There is a rapidly emerging market for Meeting Experience Solutions that is driven by the very real need of providing better meeting experiences for attendees and planners. The overarching force behind it all is the ever-growing momentum to support better conversational experiences to improve productivity in people’s work processes. Effective communication and collaboration is critical for business workflows, processes and creating conversational enterprises.
With regards to online meetings, for so long we looked at it as just a technology and forgot that the people who are in the meetings are having an experience. That is all of us! This experience can be horrible if the actual technology doesn’t work, or if it presents hurdles on entering, joining, or having productive meetings. We also forget that meeting planners and organizers are also having an experience that represents a continuum from the pre-procurement phase of choosing a solution, all the way through to its usage and measurable return on investment.
So, let’s take a look at what we’ve traditionally called web conferencing, video conferencing, online meetings and newer terms such as meeting solutions, video and visual collaboration, just to name some of the prevalent terms out there. The terms themselves were good at describing the technology and what it does but didn’t go all the way in addressing how it would accomplish that from the user’s perspective. Make no mistake, it has always been about the meeting experience itself!
What I’ve been encouraging enterprise planners to do is explore products and providers that actually support great meeting experiences. The products and providers themselves come from various backgrounds, including the traditional web and video conferencing areas. However, in my experience, users don’t really care what the technology or product is called per se, as long as it supports the experiences they are trying to have. It has to support the outcomes they are trying to arrive at. That outcome can be a collaborative internal meeting among colleagues, to arrive at a critical business decision. Would video be critical in order to get visual cues in that meeting? It could be a webinar or webcast to an external audience or large corporate communication to an internal audience. The meeting experience users want to have requires the technology to be seamless, flexible and super easy to use.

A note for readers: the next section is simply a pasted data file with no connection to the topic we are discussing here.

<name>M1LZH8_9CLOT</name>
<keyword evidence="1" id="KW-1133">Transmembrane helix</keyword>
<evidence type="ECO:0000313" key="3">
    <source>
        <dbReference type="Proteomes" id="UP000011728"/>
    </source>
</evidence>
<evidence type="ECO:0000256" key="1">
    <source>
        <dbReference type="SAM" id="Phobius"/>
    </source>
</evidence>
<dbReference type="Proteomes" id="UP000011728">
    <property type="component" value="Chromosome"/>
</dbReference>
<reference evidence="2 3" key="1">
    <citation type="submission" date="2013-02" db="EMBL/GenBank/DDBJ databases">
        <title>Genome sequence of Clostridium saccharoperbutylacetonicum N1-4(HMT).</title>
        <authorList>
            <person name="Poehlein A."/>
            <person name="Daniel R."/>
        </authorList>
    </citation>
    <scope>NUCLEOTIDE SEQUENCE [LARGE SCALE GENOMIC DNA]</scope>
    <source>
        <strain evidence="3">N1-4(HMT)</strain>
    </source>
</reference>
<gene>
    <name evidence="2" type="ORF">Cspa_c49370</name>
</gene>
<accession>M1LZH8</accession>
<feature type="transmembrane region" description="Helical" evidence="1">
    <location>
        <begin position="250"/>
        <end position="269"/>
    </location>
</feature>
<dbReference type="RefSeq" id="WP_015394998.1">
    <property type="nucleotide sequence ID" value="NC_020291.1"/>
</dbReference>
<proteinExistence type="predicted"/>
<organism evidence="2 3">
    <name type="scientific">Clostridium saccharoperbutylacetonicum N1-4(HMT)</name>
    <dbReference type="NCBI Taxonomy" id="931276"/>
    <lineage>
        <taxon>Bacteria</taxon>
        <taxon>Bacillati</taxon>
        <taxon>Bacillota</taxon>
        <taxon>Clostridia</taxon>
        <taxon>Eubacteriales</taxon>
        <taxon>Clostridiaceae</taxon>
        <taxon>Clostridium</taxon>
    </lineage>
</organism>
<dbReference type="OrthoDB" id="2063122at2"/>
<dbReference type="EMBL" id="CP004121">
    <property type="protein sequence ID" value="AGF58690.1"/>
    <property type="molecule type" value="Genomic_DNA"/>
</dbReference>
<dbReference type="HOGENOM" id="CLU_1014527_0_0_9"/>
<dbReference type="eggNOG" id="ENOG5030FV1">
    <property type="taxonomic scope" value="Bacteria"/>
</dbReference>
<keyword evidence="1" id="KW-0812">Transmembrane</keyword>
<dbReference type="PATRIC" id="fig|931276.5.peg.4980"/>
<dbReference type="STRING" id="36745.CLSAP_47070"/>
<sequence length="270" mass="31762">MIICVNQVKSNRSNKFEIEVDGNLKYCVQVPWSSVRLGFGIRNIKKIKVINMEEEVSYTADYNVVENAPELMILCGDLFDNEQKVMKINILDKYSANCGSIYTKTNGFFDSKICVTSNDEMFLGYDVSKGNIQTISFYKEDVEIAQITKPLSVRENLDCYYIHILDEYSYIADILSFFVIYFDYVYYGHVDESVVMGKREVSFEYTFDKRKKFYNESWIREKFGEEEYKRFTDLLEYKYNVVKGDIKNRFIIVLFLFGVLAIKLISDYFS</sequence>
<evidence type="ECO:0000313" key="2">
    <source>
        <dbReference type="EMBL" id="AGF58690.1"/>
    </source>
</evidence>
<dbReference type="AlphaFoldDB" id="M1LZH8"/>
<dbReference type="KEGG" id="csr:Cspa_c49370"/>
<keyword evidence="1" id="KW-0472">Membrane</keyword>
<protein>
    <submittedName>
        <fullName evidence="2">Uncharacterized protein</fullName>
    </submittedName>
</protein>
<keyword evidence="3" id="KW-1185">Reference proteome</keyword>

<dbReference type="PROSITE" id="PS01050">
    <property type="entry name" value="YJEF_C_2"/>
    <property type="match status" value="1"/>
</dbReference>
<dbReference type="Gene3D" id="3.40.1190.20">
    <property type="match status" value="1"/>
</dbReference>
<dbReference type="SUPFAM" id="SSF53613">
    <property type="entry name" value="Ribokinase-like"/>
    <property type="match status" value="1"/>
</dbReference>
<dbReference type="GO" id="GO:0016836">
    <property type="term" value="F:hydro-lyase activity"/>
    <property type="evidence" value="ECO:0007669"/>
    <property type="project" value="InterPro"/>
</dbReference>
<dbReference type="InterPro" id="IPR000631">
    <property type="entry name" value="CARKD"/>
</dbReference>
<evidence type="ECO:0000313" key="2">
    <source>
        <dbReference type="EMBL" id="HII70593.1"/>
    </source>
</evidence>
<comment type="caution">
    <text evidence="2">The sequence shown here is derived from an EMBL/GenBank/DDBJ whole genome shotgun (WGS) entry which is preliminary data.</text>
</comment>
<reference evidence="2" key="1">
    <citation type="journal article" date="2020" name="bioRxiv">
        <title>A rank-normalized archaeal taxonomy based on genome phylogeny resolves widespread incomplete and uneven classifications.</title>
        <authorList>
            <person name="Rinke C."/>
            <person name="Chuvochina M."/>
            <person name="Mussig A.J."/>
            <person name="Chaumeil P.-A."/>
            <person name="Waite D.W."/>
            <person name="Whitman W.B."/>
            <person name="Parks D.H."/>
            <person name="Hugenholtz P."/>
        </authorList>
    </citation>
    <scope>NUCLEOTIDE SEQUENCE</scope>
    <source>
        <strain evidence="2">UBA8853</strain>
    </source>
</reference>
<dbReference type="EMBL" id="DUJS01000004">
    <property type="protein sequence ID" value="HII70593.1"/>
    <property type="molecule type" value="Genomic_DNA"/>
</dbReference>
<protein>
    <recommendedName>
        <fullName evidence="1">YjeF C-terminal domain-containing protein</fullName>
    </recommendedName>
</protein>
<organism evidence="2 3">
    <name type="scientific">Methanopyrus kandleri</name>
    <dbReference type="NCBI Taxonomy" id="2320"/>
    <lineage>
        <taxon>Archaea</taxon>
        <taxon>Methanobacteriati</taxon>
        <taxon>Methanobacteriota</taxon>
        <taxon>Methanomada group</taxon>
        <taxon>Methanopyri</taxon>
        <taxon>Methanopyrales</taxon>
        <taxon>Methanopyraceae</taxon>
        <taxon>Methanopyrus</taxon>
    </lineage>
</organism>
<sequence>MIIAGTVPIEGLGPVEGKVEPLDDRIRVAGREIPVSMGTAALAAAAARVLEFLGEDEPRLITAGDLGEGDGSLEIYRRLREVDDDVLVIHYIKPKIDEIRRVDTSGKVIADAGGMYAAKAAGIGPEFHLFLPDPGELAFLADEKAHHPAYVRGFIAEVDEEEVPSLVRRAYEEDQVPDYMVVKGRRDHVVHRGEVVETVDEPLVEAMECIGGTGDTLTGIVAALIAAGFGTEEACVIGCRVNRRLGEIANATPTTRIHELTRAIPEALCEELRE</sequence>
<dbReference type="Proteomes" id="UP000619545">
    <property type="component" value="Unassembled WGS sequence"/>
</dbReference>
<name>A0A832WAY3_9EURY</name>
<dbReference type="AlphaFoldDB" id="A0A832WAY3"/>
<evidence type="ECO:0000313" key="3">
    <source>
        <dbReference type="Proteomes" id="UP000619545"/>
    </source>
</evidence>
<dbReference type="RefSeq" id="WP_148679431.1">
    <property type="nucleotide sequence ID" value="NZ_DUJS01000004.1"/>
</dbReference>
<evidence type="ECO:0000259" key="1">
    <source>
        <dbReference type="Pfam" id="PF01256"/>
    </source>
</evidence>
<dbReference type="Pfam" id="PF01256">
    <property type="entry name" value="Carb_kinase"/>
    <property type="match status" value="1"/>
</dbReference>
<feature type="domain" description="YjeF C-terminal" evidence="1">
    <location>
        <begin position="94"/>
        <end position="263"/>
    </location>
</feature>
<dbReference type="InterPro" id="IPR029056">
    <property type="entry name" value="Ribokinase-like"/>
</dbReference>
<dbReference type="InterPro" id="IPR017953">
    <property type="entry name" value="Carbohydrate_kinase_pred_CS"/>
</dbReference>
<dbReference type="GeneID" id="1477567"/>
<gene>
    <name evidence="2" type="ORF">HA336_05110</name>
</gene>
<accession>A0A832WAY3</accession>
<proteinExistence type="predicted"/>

The market is going through a tremendous amount of consolidation and technology convergence simultaneously. Features and capabilities can no longer be thought of as silo components. People shift through different modalities throughout their work day and need to keep context. The need for a screen sharing use case can quickly evolve or escalate to requiring a whole geographically dispersed team to get on video for collaborative content creation and decision making. In that scenario visual cues will enhance the collaboration experience. So, the technology has to be flexible and able to support a wide variety of experiences without friction.
What if there are existing investments in video hardware infrastructure, can a provider’s solution integrate into that environment? The idea of breaking down product and provider evaluations into the desired experiences you want will minimize the risk of getting too lost on features at the expense of solving real communication and collaboration issues.
With the emergence of team messaging, or what I’ve been calling Conversational Workspaces – such as Slack, Workplace by Facebook, Microsoft Teams, Google Hangouts Chat, Cisco Spark, RingCentral Glip, Unify Circuit, Atlassian Stride and Zinc – the overall collaborative experience can start from a chat session and may need to be moved to a live meeting in real-time with the right stakeholders. This requires a deep level of integration between collaboration applications to support a seamless experience.
In that vein, recent moves by RingCentral and Google to merge messaging and meetings with RingCentral Meetings and Glip and Google Hangouts Chat and Meet, respectively, speaks to this growing trend of supporting conversational experiences. Providers such as Cisco with Spark, Unify with Circuit and Microsoft with Teams have already been going down this path to some extent. Again, since people continually shift modes from real-time to asynchronous interactions throughout their work day, they require tools that support conversational experiences, that integrate into their critical business applications and keep the context of their business workflows.
So, evaluations into Meeting Experience Solutions have to take into account their level of integration into other collaboration and business applications. That integration can be between applications within a single provider’s portfolio as well. In regard to what I would consider a representative list of Meeting Experience Solutions providers, the following are currently on my radar: Adobe, Arkadin, BlueJeans Network, CafeX, Cisco, Google, Highfive, Huawei, LogMeIn, Microsoft, PGi, Polycom, ReadyTalk (a PGi Company), RingCentral, Vidyo, West, Zoom. Market consolidation and technology convergence often causes fluctuations that change this list.
The focus for your evaluation has to be on the meeting experiences you are trying to support. If a provider is deficient in one required area, it would behoove you to remove them from your short list. Understand the provider’s roadmap for the product in regard to support for additional use cases and integrations. Make sure they have a real story around meeting experiences and the customer references to verify that. To create better experiences, think of digital workplace communications and collaboration as a lifecycle and continuum, with a rich ecosystem of applications, people and content that needs to be contextual.